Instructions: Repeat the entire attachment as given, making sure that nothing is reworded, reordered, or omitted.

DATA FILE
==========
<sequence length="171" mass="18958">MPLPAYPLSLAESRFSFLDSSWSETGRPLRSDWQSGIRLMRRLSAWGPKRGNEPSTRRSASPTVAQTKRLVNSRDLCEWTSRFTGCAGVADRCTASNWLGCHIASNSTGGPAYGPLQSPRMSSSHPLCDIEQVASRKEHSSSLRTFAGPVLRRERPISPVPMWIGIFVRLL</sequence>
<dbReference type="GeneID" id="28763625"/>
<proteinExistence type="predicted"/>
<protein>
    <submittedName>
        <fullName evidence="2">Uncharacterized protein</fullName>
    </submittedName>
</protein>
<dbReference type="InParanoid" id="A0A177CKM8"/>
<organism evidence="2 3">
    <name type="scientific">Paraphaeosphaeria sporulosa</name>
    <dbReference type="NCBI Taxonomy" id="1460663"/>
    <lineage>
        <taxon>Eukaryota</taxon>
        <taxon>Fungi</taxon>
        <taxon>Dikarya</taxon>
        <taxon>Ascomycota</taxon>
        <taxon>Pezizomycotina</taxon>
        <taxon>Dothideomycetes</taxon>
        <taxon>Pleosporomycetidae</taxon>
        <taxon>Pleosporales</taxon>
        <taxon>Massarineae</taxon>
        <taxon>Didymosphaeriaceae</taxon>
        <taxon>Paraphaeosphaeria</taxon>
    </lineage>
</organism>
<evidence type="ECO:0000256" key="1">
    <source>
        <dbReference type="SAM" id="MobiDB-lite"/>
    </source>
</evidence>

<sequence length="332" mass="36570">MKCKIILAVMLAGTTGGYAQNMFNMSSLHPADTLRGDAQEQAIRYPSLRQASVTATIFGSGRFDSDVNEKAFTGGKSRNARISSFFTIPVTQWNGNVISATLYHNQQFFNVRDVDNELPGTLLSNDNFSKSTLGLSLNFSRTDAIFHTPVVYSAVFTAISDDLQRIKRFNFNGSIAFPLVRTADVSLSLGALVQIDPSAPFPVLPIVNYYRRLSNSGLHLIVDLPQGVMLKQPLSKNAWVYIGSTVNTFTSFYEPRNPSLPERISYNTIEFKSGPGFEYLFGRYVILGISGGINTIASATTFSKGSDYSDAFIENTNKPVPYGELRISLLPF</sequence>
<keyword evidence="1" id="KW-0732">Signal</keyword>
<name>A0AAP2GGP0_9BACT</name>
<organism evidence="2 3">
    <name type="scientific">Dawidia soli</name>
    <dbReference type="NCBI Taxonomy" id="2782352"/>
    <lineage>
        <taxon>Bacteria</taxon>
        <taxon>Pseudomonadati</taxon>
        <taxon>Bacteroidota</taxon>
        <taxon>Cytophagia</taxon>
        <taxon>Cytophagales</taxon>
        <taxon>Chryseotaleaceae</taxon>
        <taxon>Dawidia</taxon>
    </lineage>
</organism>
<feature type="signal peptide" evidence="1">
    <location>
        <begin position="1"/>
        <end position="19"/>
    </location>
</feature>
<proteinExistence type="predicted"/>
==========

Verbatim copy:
<sequence length="171" mass="18958">MPLPAYPLSLAESRFSFLDSSWSETGRPLRSDWQSGIRLMRRLSAWGPKRGNEPSTRRSASPTVAQTKRLVNSRDLCEWTSRFTGCAGVADRCTASNWLGCHIASNSTGGPAYGPLQSPRMSSSHPLCDIEQVASRKEHSSSLRTFAGPVLRRERPISPVPMWIGIFVRLL</sequence>
<dbReference type="GeneID" id="28763625"/>
<proteinExistence type="predicted"/>
<protein>
    <submittedName>
        <fullName evidence="2">Uncharacterized protein</fullName>
    </submittedName>
</protein>
<dbReference type="InParanoid" id="A0A177CKM8"/>
<organism evidence="2 3">
    <name type="scientific">Paraphaeosphaeria sporulosa</name>
    <dbReference type="NCBI Taxonomy" id="1460663"/>
    <lineage>
        <taxon>Eukaryota</taxon>
        <taxon>Fungi</taxon>
        <taxon>Dikarya</taxon>
        <taxon>Ascomycota</taxon>
        <taxon>Pezizomycotina</taxon>
        <taxon>Dothideomycetes</taxon>
        <taxon>Pleosporomycetidae</taxon>
        <taxon>Pleosporales</taxon>
        <taxon>Massarineae</taxon>
        <taxon>Didymosphaeriaceae</taxon>
        <taxon>Paraphaeosphaeria</taxon>
    </lineage>
</organism>
<evidence type="ECO:0000256" key="1">
    <source>
        <dbReference type="SAM" id="MobiDB-lite"/>
    </source>
</evidence>

<sequence length="332" mass="36570">MKCKIILAVMLAGTTGGYAQNMFNMSSLHPADTLRGDAQEQAIRYPSLRQASVTATIFGSGRFDSDVNEKAFTGGKSRNARISSFFTIPVTQWNGNVISATLYHNQQFFNVRDVDNELPGTLLSNDNFSKSTLGLSLNFSRTDAIFHTPVVYSAVFTAISDDLQRIKRFNFNGSIAFPLVRTADVSLSLGALVQIDPSAPFPVLPIVNYYRRLSNSGLHLIVDLPQGVMLKQPLSKNAWVYIGSTVNTFTSFYEPRNPSLPERISYNTIEFKSGPGFEYLFGRYVILGISGGINTIASATTFSKGSDYSDAFIENTNKPVPYGELRISLLPF</sequence>
<keyword evidence="1" id="KW-0732">Signal</keyword>
<name>A0AAP2GGP0_9BACT</name>
<organism evidence="2 3">
    <name type="scientific">Dawidia soli</name>
    <dbReference type="NCBI Taxonomy" id="2782352"/>
    <lineage>
        <taxon>Bacteria</taxon>
        <taxon>Pseudomonadati</taxon>
        <taxon>Bacteroidota</taxon>
        <taxon>Cytophagia</taxon>
        <taxon>Cytophagales</taxon>
        <taxon>Chryseotaleaceae</taxon>
        <taxon>Dawidia</taxon>
    </lineage>
</organism>
<feature type="signal peptide" evidence="1">
    <location>
        <begin position="1"/>
        <end position="19"/>
    </location>
</feature>
<proteinExistence type="predicted"/>